Just one day after closing out the Super Bowl halftime show with “Still D.R.E.,” the 1999 hit from Dr. Dre and Snoop Dogg has reached one billion views on YouTube.
The uptick in viewers was surely in part due to the electric halftime show from Dre, Snoop, Mary J. Blige, Kendrick Lamar, and Eminem. Alongside the “Still D.R.E.” finale, Snoop performed “The Next Episode,” Dr. Dre sang “California Love,” 50 Cent surprised with “In Da Club,” Mary J. Blige handled “Family Affair” and “No More Drama,” Kendrick dropped “M.a.a.D City” and “Alright,” while Eminem brought “Lose Yourself” to the electric crowd.
It was widely hailed as a landmark in the history of the game’s musical tradition, described by Rolling Stone as “one of the all-time great” halftime shows.
Following Dre’s debut, 2001 entered the charts at No.2 on the US Billboard 200 and remains one of the best-selling hip-hop albums of all time. Though it was only Dre’s second studio album, for 16 years, it felt like it would also be his final one. After years (and years) of teasing an album called Detox – rap’s equivalent of Chinese Democracy – Dr. Dre released his third album, Compton, coinciding with the release of NWA’s biopic, Straight Outta Compton.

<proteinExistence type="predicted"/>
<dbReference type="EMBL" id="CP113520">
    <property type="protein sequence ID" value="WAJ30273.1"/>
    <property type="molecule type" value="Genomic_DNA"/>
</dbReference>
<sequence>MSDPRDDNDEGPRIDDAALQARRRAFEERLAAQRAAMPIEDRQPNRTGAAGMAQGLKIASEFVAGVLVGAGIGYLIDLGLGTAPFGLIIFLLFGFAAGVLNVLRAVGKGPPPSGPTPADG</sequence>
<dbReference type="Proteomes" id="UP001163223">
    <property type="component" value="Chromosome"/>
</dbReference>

The album featured hits like “Forgot About Dre,” which not only showcased Em’s killer verses, hooks, and the stylistic flair he brought to the song, it served as a corrective to any of those who dared take Dre’s musical clout for granted. A few months later, “The Real Slim Shady” would feel like a spiritual sequel. After 2001 hit, Eminem went on to become the best-selling rapper of all time.
Compton was a victory lap; a statement and a celebration of the collaborators Dre had worked with throughout his storied career – a career that is most often defined by the first entry in Dre’s trilogy, The Chronic. But, a few decades later, it’s easy to see that 2001 was just as impactful, if not more forward-thinking than its predecessor, future-proofing itself to be a timeless hip-hop album.